At the end of my third day, I am just beginning to process everything that I have seen. I have uploaded some photos of a tour through East Jerusalem on my flickr page, including a number of photos of the wall dividing the East and the West. This is something that I will address in more depth once I’ve wrapped my mind around it a bit more. However, I also want to make sure that as I proceed with sharing some of these experiences, that I find balance in terms of how I’m characterizing this land. This is one of the most beautiful places that I’ve ever been to on earth, and is full of some of the most incredible human beings that I have ever met. The life, culture, food, sites, and historical relevance of Jerusalem and the surrounding areas is indescribably beautiful. It is also a heavy place that has seen difficult times. As an outsider, it is important respect both. I will do my best to do so in the months to come as I work here, and as I share some of these experiences.
Thanks to the many friends who have sent me well wishes on my journey and short greetings from back home. Much love to you all.
Note: Things That Make Noise is my new series for reviewing instruments. I will also have a series called Things That Record Noise where I review recording gear. Check back soon for a review of the new Apogee Duet 2.
Traveling with your Guitar
If you’ve ever tried to bring a guitar onto an airplane, then you’re well aware of the ensuing headache that comes with the whole process. The great debate is over whether to check the guitar in a flight case that you trust will survive the baggage handlers, or whether one should attempt to bring the guitar onto the airplane and stow it in the overhead compartment. The happy medium for me was always to gate check the guitar. In fact, I’ll likely do this many times again in the future. I’ve never really had any major complications with this process, and sometimes just need my G&L ASAT with me. It's just kind of a hassle though.
When I realized how many flights I would be taking in the coming year, one of the first things that crossed my mind was this very issue. And, me being the guitar geek that I am, the conclusion that I quickly came to was that I needed (“needed”) to get a travel guitar. I suppose that an indestructible Tele or Strat in a gig bag would survive each trip. However, I don’t think I’ll be taking an amp on the plane with me. So that means traveling with an acoustic guitar. Was my main acoustic guitar going to survive multiple flights, even with a great flight case? Maybe. But would it be a pain to travel to multiple cities, often with stopovers in between, with a full sized guitar in a thick road case, a backpacking backpack, and an additional bag? Yes. It certainly would be.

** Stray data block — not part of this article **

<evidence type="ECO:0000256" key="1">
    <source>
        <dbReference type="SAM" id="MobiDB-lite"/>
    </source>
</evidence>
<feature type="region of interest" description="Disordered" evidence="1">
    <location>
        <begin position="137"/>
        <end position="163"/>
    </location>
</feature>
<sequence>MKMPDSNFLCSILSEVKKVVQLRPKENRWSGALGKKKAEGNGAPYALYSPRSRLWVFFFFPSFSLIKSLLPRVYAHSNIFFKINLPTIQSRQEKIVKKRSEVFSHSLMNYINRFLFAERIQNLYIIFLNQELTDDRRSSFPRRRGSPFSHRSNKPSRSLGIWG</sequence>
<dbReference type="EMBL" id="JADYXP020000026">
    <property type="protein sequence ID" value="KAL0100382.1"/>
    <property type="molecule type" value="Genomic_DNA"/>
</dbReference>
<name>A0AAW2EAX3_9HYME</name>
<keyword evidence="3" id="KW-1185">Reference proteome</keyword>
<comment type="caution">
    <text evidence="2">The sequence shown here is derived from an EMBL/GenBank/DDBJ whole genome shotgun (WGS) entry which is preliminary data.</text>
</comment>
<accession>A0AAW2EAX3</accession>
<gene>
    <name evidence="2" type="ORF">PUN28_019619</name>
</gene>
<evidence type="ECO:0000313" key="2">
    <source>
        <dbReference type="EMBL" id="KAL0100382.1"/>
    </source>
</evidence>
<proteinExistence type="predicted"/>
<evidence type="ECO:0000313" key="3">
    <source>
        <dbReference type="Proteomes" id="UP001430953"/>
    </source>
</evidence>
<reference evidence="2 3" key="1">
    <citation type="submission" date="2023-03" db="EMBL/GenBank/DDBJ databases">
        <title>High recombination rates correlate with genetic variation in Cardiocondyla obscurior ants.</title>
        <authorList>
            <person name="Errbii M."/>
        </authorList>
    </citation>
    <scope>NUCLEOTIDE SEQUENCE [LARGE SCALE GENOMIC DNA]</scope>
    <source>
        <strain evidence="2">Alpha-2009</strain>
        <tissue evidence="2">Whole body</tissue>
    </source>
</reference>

Okay, so travel guitar it is. Where to begin…. None of the travel guitars that I had tried in the past struck me as being particularly inspirational if you will. The Big Baby Taylors sound pretty terrific for the price, and the necks can unscrew. But that sounds like a recipe for warped necks and stripped screws over time. The smaller Baby Taylor sounds okay, but isn’t full sized. The Martin LXM series felt kinda cheap in my hands. The Breedlove felt pretty good, but again - not quite right. Unfortunately, this is the story for most travel acoustic guitars. They’re just too small! Short-scale necks don’t feel right, and small-bodied guitars don’t resonate.
This quandary narrowed the field down to two guitars: The new Taylor GS Mini, and the Voyage Air guitar (the what?). After playing both, I ultimately decided on the latter of the two options. Click here for my full review. I think you guitar players will be impressed with this guitar find.